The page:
AMES M1850 STAFF & FIELD OFFICER’S SWORD PRESENTED TO 121ST NEW YORK LIEUTENANT

$4,500.00 SOLD

Quantity Available: None

Item Code: 302-69

This sword was presented to Lieutenant Henry C. Keith by the men of his Company.

The drawn sword measures a total length of 38.00 inches from point to pommel. The fine looking blade is 32.00 inches long with a 15.50 inch narrow fuller and a 22.50 inch stopped wide fuller. Both sides of the blade are profusely embellished via the acid etching process. Etchings are still very strong. Obverse flat decoration begins with foliate, a panoply of arms and a spreadwinged eagle with riband reading “E. PLURIBUS UNUM” followed by more foliate. Reverse flat starts with foliate leading to the letters “US” followed by a panoply of arms and finished with more foliate. Obverse ricasso is etched with “AMES MFG CO. / CHICOPEE / MASS.” while the reverse is blank. Blade is clean and bright. Etching is excellent overall. The true edge has no nicks. Washer is present at the base of the ricasso.

Sword features a highly detailed, two-band, cutout brass hilt with the guard and knucklebow cast in one piece. Upper band of brass hilt features prominent cutout letters “US” surrounded by finely detailed, cutout foliate. Inside band has an intricate, foliate cutout design. The guard has an ornate quillon. Covering the center-swelled wood handle is a grip of gray sharkskin, possibly rayskin, in excellent tight condition with light wear evident. Seam is tight. Double twisted brass wire is wrapped tightly about the grooves in the handle. Brass ‘Phrygian-style’ pommel cap is border-engraved in a floral pattern and exhibits a tiered cap. Hilt is tight.

The smooth blued steel scabbard is in very good original condition. There is one very small ding in the scabbard body just above the drag. The brass drag also has a small indentation. Scabbard has a brass throat and two brass mounts in addition to the brass drag. Ring mounts are decorated with laurel leaves. Both rings are present. Reverse of the top mount bears the maker’s mark of “AMES MFG. CO. / CHICOPEE / MASS.” The front of the top mount is nicely engraved with “PRESENTED TO H. C. KEITH 1ST LIEUT. CO. B 121 N. Y. V. AUG. 1, 1862.”

Henry Chipman Keith was born in Massachusetts and at some point moved to upper New York State. On August 13, 1862, at age 29, he received a commission as 1st Lieutenant in Company B, 121st New York Infantry.

The regiment left New York for the front on September 2, 1862 and was assigned to the 1st Division, 6th Corps, Army of the Potomac.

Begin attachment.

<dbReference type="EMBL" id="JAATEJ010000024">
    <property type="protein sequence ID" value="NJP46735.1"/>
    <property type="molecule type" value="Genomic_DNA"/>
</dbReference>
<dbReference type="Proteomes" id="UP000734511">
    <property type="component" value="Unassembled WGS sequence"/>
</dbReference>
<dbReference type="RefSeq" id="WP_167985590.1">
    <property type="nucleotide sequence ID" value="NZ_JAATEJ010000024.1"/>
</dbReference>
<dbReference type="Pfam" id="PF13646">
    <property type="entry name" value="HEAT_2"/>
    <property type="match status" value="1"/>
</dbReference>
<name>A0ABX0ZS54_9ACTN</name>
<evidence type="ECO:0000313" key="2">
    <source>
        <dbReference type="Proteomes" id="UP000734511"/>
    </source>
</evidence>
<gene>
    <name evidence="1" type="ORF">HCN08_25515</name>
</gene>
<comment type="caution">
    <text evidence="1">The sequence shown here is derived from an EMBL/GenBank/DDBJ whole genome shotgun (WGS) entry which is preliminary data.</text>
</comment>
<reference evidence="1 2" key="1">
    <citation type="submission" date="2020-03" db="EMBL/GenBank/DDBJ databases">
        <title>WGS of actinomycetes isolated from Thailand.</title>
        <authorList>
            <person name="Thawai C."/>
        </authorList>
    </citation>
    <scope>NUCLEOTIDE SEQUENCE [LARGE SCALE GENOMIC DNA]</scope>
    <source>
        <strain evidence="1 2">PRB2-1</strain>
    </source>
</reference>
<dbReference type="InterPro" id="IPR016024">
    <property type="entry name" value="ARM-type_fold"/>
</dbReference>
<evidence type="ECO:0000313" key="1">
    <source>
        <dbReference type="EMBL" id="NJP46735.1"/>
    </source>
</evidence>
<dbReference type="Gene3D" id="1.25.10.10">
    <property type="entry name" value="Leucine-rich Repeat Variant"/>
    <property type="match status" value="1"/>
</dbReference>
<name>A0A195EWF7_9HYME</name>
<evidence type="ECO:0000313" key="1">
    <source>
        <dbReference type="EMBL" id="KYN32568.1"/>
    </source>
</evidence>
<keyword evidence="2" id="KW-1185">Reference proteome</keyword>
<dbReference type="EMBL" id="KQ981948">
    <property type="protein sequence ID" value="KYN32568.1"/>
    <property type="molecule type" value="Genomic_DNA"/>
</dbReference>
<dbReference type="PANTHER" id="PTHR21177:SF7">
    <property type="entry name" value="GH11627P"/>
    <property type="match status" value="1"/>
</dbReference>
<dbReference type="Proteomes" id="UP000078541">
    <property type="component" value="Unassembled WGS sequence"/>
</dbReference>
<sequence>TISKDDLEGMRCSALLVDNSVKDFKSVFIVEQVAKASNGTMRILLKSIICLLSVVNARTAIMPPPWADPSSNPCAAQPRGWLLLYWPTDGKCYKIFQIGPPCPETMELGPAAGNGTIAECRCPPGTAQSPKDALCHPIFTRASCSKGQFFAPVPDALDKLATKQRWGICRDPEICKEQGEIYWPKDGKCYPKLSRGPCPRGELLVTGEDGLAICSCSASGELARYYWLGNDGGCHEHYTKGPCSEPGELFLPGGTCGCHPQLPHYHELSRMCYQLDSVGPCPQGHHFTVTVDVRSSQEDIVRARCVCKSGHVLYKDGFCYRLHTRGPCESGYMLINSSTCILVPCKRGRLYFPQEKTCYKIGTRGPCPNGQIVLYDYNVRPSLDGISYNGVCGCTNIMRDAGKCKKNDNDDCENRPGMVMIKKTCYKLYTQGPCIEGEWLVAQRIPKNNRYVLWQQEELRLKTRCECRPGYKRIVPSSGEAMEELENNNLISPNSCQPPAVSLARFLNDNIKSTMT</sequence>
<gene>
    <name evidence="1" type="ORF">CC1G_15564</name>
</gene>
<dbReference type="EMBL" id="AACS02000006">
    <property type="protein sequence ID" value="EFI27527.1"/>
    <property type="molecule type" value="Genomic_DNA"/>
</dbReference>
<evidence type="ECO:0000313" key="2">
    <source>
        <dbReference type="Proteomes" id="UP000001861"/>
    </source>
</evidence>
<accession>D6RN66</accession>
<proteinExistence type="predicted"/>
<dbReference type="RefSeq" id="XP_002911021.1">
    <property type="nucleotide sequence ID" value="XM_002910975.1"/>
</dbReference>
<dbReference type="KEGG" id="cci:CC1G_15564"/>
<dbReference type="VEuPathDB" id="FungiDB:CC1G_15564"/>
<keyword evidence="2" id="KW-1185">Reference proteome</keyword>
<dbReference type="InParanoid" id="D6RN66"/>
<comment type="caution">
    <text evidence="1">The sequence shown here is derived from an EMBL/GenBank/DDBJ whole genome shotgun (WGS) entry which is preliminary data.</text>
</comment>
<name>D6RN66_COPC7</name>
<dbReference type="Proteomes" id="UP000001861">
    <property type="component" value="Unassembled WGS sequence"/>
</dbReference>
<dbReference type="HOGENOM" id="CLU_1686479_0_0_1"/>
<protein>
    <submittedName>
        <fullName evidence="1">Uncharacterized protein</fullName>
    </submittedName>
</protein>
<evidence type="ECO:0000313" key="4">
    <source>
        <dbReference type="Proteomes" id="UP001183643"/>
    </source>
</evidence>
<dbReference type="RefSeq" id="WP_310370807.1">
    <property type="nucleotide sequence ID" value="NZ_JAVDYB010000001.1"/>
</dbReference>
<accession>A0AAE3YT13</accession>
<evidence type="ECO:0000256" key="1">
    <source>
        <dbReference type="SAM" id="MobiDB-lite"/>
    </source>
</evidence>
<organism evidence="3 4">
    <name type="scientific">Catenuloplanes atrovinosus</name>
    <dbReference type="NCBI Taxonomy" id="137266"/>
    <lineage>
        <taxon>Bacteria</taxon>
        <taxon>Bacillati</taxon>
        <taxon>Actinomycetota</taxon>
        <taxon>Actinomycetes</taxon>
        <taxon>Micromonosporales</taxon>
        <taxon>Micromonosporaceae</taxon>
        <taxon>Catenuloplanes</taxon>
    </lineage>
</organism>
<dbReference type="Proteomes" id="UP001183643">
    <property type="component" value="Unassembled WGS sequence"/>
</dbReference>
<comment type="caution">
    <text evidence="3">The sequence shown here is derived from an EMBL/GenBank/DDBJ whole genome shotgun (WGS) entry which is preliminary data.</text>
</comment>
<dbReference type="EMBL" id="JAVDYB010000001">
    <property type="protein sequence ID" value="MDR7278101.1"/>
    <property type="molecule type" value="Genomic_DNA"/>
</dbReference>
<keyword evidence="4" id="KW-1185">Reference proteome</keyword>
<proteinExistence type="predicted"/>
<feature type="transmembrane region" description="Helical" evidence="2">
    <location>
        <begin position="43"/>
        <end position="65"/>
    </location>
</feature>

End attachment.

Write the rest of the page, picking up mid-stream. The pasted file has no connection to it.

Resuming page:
Lieutenant Keith was present with his regiment at South Mountain but the 121st was not engaged in the fighting at Crampton’s Gap, and at Antietam they were held in reserve.

During a march on November 1, 1862 Lieutenant Keith developed severe pain in his right side and leg. With difficulty he remained with his Company. On each succeeding day’s march the pain would return causing the Lieutenant to fall out of the column. His self-diagnosis was a hernia and he fought through the pain during the Fredericksburg Campaign.

During the retreat from Fredericksburg Lieutenant Keith, now walking with a cane, fell by the side of the road and in the dark was not missed until much later. Despite the cold and rainy weather some of the men from his Company went looking for him and found him laying along the edge of the road. Lifting the Lieutenant up and supporting him on either side the men succeeded in getting him back to camp. In January Keith submitted his resignation and was honorably discharged to date from January 7, 1863.

After the war Keith lived in Buffalo where he was a member of the Bidwell-Wilkeson Post #9 of the GAR. He continued to suffer from his hernia and received a pension from the Government while working as a real estate agent.

Due to ill health Mr. Keith gave up his business and occupied himself on a farm his wife owned near Buffalo. After a while he could not work the farm and had to sell it. Keith remarked to a friend that is occupation in life was gone and the fact that he was doing nothing to support his wife preyed on his mind.

On March 10, 1903 Keith told his wife he was going downtown on business and left his home. He proceeded to the Genesee Hotel where he checked into a room, stripped down to his underwear, emptied a bottle of laudanum into his stomach and using his suspenders committed suicide by strangulation. Newspapers say that his end was “undoubtedly, due to despondency.” He was 69 years old.

Keith’s body was returned to Massachusetts for burial.

Though not killed in battle Lieutenant Keith was most assuredly a casualty of the war. One of thousands who continued to suffer long after the guns fell silent. By comments made in his pension file Henry Keith was a diligent, dutiful and faithful officer and this sword, presented to him by the men of his Company, is a wonderful memorial to him and of his service to his Country.  [AD]

~~~~~~~~~~~~~~~~~~~~~~~~~

THIS ITEM, AS WITH ALL OTHER ITEMS AVAILABLE ON OUR WEB SITE,

MAY BE PURCHASED THROUGH OUR LAYAWAY PROGRAM.

FOR OUR POLICIES AND TERMS,

CLICK ON ‘CONTACT US’ AT THE TOP OF ANY PAGE ON THE SITE,

THEN ON ‘LAYAWAY POLICY’.

THANK YOU!

Inquire About AMES M1850 STAFF & FIELD OFFICER’S SWORD PRESENTED TO 121ST NEW YORK LIEUTENANT

should be empty

featured item

1851 PATTERN SHAKO FOR OHIO STATE ARTILLERY

Pattern 1851 shakos are sporadically encountered but it is not often that one like this comes up for sale. This particular shako is for a State of Ohio artillery unit. The shako is of the usual construction with a body of dark blue wool broadcloth… (161-08). Learn More »

Upcoming Events

20
Jul

Richmond, VA Civil War Show, 7/20 - 7/21 Learn More »